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Old 11-21-2012, 06:59 PM   #1
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Marelon seacocks

We need to replace some of the seacocks, and possibly thru-hulls, in our recently acquired Californian 38. Does anyone have experience with the Marelon products vs the traditional bonze?
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Old 11-21-2012, 07:41 PM   #2
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Marelon seacocks sometimes get hard to turn. If you install them, make sure that you work them back and forth every few months. Other than that potential problem, they are trouble free.

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Old 11-21-2012, 08:00 PM   #3
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agreed...people that are afraid of "plastic" seacocks probably have no experience with them...
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Old 11-21-2012, 09:38 PM   #4
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I've got two Marelon valves on my fore and aft toilet thru hull water intakes. They replaced the old bronze gate valves on my Californian. Like the other people said, they are good quality, but you have to work them every few months or they get darn near impossible to close or open. I have replaced my other gate valves with bronze stainless seacocks and they don't seem to have this problem. Big advantage is, you don't have to worry about electrolysis with Marelon. But if it's a valve not easy to or often accessed, then maybe bronze.

So choose your poison, easy to open or no electrolysis??

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Old 11-22-2012, 06:18 AM   #5
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Plastic is great for Steel boats , BUT all plastic continues to harden as it ages.

We think nothing of relaping a 50 year old bronze real sea cock, for another few decades of service.

I'm not sure an aged chunk of plastic could take being jumped on in place after 5 decades,

bronze doesn't mind a bit, IF properly installed (Bronze 3/8 bolts).

How long do you want to keep the boat?
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Old 11-24-2012, 08:42 PM   #6
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Thanks for the input, will keep it in mind as we inspect and make our decisions.
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Old 11-25-2012, 12:51 AM   #7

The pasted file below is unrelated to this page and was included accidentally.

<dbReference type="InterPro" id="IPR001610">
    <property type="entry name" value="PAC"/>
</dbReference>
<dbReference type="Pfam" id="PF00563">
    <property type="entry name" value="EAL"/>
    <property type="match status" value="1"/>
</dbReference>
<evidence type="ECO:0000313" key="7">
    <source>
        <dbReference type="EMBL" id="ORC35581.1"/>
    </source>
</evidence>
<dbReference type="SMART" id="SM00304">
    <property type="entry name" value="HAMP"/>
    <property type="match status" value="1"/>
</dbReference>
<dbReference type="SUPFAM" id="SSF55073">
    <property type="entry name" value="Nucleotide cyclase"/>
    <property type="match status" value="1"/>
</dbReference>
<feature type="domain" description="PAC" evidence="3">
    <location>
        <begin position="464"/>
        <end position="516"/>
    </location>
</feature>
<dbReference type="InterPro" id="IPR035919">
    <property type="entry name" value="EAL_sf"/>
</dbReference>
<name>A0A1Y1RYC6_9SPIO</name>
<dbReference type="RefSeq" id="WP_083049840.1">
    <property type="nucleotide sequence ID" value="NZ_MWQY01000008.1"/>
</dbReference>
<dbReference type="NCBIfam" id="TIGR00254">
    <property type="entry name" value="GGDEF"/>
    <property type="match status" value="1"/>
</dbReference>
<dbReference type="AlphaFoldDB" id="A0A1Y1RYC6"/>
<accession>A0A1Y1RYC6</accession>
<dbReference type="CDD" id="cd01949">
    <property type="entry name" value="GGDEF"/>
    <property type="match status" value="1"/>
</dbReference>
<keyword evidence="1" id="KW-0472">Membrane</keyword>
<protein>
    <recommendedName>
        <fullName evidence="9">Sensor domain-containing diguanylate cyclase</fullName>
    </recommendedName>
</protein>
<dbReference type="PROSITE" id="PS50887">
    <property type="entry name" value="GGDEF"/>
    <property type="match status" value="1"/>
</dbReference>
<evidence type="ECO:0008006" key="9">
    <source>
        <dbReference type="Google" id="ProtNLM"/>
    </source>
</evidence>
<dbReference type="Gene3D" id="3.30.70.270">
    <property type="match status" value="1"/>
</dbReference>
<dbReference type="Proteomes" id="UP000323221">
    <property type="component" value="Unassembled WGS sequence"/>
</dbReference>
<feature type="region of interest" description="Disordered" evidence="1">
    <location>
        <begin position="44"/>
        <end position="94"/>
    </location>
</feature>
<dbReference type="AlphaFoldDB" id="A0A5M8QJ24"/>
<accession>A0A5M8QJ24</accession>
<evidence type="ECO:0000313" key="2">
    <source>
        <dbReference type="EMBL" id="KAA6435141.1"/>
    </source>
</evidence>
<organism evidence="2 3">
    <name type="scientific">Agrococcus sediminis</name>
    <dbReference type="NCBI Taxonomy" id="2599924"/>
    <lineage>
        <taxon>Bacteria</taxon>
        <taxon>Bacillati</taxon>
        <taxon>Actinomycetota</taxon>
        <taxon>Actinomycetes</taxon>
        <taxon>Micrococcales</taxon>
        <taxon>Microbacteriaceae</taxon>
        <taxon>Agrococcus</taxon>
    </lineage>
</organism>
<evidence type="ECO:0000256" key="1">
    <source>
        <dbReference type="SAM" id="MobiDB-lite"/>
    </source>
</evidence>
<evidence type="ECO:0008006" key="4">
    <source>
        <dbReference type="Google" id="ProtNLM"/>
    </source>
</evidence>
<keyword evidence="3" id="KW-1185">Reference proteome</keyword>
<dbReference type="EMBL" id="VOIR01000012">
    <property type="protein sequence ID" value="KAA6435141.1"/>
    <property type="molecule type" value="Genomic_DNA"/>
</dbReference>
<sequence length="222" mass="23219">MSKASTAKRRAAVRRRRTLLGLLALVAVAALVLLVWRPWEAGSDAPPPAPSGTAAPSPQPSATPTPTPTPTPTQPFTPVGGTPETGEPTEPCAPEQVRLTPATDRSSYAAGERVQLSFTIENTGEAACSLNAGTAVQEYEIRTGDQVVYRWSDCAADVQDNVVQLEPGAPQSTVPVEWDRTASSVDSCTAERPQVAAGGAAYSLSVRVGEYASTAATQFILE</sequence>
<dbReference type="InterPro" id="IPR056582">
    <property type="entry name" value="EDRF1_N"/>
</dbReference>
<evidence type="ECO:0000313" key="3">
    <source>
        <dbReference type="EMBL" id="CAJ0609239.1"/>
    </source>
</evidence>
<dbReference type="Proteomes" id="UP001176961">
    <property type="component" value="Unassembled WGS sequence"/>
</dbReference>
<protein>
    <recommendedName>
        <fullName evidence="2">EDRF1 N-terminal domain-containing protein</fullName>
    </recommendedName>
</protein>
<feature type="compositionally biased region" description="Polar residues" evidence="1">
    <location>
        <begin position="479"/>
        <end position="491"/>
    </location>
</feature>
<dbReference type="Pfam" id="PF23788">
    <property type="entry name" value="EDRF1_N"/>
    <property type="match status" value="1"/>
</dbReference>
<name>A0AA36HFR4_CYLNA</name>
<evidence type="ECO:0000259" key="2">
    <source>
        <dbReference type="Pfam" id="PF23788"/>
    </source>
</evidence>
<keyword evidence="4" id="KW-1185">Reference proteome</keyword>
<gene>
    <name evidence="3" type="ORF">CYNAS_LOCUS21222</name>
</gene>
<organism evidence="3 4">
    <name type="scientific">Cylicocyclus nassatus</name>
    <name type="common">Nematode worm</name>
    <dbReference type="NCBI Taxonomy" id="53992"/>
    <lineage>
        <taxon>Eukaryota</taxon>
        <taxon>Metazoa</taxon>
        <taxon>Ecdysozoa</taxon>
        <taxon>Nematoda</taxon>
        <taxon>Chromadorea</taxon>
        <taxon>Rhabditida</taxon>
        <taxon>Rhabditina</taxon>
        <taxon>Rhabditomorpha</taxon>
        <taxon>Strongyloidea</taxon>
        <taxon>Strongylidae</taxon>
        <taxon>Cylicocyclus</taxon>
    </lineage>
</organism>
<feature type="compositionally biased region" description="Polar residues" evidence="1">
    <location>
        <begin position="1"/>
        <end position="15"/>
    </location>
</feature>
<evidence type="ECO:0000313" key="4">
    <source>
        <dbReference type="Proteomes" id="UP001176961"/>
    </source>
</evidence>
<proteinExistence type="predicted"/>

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I've had a Maralon valve snap (not a seacock) and based on that experience I would be inclined to stick with the traditional bronze tapered seacocks.

For above the waterline use I would not be too concerned about using a Maralon valve. But for below the waterline I would stick with bronze for the reason FF describes-- a proven track record of decades of trouble free service with no attention other than routine servicing and adjustment.
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Old 12-01-2012, 09:59 PM   #8
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When I replaced the 17 seacocks on our boat...all below the waterline.. I did consider Marelon units.....but...after really thinking about it..and considering the fact that the originals I took out of the boat were over 30 years old....
I decided to stick with bronze. I think that unless you are going to put in the recessed or "flush to the hull" through hulls....it is best to stick with bronze.

And in the long run....the price difference wasn't all that great...
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Old 12-01-2012, 11:00 PM   #9
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I find it interesting that I too dismissed Marelon and installed Bronze. A bit ironic as they are installed in my plastic boat.

Caveat emptor; make sure you get real bronze. There is a lot of crap out there.
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Old 12-02-2012, 06:48 AM   #10
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I wouldn't have a problem with Marelon Seacocks.
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Old 12-02-2012, 12:40 PM   #11
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Seacocks are supposed to be able to withsatand a 500lb. lateral force.
When inspecting seacocks I put my foot on it and slowly apply pressure.